Evaluating PRM-151 in Patients With Myelofibrosis Resistant or Intolerant to Ruxolitinib

According to results from a double-blind, phase II study, PRM-151 improved bone marrow fibrosis severity, transfusion dependence, and other symptoms in a cohort of patients with higher-risk myelofibrosis who had an inadequate response or were ineligible to receive ruxolitinib, the only approved therapy for myelofibrosis.

The results were presented by Srdan Verstovsek, MD, PhD, from The University of Texas MD Anderson Cancer Center in Houston, at the 24th Congress of the European Hematology Association.

PRM-151, a recombinant human pentraxin-2 molecule, has been shown to prevent and reverse fibrosis in animal models of myelofibrosis by targeting differentiation of fibrocytes from monocytes.

In the first stage of this trial, the agent, when given in combination with ruxolitinib, decreased patients’ bone marrow fibrosis and improved hemoglobin and platelet levels.

Dr. Verstovsek reported results from the second stage of the trial, which evaluated efficacy and safety of three doses of PRM-151 as a single agent in 97 patients who were ineligible for, intolerant of, or had an inadequate response to ruxolitinib. Participants had intermediate-1, intermediate-2, or high-risk primary myelofibrosis or post–essential thrombocythemia/polycythemia vera myelofibrosis.

Patients were stratified according to baseline hemoglobin (Hb) and transfusion dependence, then randomized to receive PRM-151 at one of three assigned doses:

  • 3 mg/kg (n=33)
  • 3 mg/kg (n=32)
  • 10 mg/kg (n=32)

The agent was administered intravenously on days 1, 3, and 5 of cycle 1 and on day 1 of each subsequent 28-day cycle. Treatment continued for at least nine cycles.

“The study enrolled a large proportion of [patients with myelofibrosis] with advanced disease,” the authors noted. At baseline, most patients (n=61; 64%) had grade 3 bone marrow fibrosis and the most common diagnosis was primary myelofibrosis (n=66; 68%). Similar proportions of patients across the dosing groups were anemic or transfusion dependent (TABLE).

The investigators obtained bone marrow biopsies and imaging for spleen volume at baseline, cycle 4, cycle 7, and cycle 9, to measure reductions in bone marrow fibrosis grade (primary objective).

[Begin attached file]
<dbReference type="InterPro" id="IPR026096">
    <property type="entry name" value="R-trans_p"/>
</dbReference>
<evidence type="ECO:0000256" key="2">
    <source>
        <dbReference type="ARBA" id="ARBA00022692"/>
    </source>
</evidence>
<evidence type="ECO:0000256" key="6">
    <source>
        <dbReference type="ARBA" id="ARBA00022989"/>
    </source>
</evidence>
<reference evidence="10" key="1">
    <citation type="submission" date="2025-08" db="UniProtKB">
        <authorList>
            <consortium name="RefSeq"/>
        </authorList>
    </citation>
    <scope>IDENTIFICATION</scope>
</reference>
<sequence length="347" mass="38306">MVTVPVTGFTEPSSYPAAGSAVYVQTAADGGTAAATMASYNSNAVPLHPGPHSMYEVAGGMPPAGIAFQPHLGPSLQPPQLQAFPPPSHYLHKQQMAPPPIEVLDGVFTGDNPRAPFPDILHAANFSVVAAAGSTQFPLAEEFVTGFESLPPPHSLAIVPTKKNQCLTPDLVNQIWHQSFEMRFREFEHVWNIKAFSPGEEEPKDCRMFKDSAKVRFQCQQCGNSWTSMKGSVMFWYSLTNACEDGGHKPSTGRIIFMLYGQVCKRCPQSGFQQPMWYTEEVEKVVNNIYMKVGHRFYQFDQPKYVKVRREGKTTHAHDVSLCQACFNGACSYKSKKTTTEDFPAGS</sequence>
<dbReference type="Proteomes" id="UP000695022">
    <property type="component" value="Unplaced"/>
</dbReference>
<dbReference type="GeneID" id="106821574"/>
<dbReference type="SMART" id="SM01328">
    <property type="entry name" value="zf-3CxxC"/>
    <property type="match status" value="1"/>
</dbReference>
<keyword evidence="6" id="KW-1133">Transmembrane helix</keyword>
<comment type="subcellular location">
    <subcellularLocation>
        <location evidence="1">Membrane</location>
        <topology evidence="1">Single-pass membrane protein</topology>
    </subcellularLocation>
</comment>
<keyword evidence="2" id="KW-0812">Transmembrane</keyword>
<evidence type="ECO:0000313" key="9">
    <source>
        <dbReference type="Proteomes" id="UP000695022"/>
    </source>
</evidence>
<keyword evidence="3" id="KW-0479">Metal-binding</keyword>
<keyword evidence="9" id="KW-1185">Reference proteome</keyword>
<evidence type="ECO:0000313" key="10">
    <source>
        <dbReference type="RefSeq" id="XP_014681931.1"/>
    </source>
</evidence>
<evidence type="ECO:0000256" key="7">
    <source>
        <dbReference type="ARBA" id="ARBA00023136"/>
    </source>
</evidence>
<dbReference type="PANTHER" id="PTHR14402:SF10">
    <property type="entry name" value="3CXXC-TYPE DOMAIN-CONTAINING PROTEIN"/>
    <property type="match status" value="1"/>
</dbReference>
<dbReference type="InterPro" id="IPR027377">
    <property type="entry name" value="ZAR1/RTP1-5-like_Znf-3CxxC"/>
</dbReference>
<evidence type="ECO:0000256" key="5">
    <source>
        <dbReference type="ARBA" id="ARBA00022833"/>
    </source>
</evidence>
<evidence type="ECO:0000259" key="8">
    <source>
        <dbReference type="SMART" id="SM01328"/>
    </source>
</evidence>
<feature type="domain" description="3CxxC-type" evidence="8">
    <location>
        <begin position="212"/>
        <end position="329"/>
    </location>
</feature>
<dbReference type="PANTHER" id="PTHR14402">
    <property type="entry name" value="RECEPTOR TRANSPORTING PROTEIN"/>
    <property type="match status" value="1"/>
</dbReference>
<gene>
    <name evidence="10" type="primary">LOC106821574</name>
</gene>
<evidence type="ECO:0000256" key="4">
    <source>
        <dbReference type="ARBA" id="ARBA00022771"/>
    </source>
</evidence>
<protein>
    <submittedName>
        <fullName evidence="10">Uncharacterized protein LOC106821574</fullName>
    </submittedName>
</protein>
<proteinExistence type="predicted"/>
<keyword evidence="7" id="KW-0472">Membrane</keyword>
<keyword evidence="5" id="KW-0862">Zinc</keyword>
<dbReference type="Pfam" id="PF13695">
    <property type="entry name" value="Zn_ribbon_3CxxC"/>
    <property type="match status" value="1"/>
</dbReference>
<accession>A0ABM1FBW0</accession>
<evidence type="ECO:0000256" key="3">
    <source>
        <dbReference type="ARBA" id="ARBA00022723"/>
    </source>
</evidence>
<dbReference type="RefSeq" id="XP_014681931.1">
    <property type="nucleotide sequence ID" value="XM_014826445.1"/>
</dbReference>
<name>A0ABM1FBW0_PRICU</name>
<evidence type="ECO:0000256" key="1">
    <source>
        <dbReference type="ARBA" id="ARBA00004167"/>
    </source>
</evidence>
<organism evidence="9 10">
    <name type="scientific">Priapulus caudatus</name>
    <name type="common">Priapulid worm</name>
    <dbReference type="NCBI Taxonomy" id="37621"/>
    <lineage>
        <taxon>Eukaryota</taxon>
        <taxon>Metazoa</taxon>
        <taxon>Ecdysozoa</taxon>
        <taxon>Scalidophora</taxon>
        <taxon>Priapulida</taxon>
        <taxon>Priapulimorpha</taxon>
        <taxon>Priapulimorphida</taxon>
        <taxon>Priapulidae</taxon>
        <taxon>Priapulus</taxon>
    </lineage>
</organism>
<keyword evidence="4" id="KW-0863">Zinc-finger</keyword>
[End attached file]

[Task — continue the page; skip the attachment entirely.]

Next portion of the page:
At the time of data cutoff, 46 patients discontinued treatment prior to starting the ninth cycle of PRM-151.

According to review by independent pathologists, decrease in bone marrow fibrosis score (by ≥1 during any timepoint) was observed across all dose levels:

  • 10 of 33 patients (30%) at 0.3 mg/kg
  • 9 of 31 patients (28%) at 3 mg/kg
  • 8 of 32 patients (25%) at 10 mg/kg

The investigators also observed reductions in transfusion dependence in patients who required red blood cell transfusions at baseline or who had Hb lower than 100 g/L: 16% to 29% of patients experienced a 50% or greater reduction in red blood cell transfusions or Hb increases of 10 g/L or higher for longer than 12 consecutive weeks.

The same relationship was observed in patients who were platelet transfusion–dependent or had platelets between 25 and 50×109/L, the authors reported. Thirty-one to 40% of these patients had a greater than 50% reduction in platelet transfusions, a doubling of their platelet count, or remained transfusion-independent for longer than 12 consecutive weeks.

In addition, approximately 10% to 26% of patients experienced a greater than 25% reduction in their baseline Total Symptom Score for longer than 12 consecutive weeks.

“Response rates … were generally similar across the three dose levels,” the researchers stated, adding that, despite the high percentage of patients who did not complete the nine intended treatment cycles, PRM-151 was well tolerated. The most common treatment-emergent adverse events (AEs) were fatigue, cough, thrombocytopenia, and abnormal weight loss. Most of these were grade 2 or lower, but grade 3 and 4 AEs were reported in 12% and 6% of patients, respectively.

The investigators concluded that these data warrant confirmation in a larger controlled study, as these findings are limited by the lack of a comparator group.

The authors report relationships with Promedior, which sponsored the study.

Reference

Verstovsek S, Talpaz M, Wadleigh M, et al. A randomized, double blind phase 2 study of 3 different doses of PRM-151 in patients with myelofibrosis who were previously treated with or ineligible for ruxolitinib. Abstract #S828. Presented at the 24th European Hematology Association Annual Congress, June 15, 2019; Amsterdam, The Netherlands.

TABLE. Baseline Characteristics According to PRM-151 Dosing Group

PRM-151 0.3 mg/kg (n=33) PRM-151 3 mg/kg (n=32) PRM-151 10 mg/kg (n=32) All
(N=98)
Median age, years 70 71 69 70
Fibrosis grade, n (%)
  0 0 1 (3) 0 1 (1)
  1 2 (6) 2 (7) 1 (3) 5 (5)
  2 12 (36) 6 (20) 10 (31) 28 (30)
  3 19 (58) 21 (70) 21 (66) 61 (64)
Prior ruxolitinib therapy, n (%) 25 (76) 27 (84) 22 (69) 74 (76)
  Intolerant 18 (72) 20 (74) 10 (45) 48 (65)
  Inadequate response 16 (64) 7 (26) 14 (64) 37 (50)
Median red blood cell transfusions 12 weeks before enrollment, n (range) 3 (0-10) 3 (0-11) 3 (0-26) 3 (0-26)
Median platelet transfusions 12 weeks before enrollment, n (range) 0.48 (0-7) 1 (0-27) 2.84 (0-33) 1.43 (0-33)

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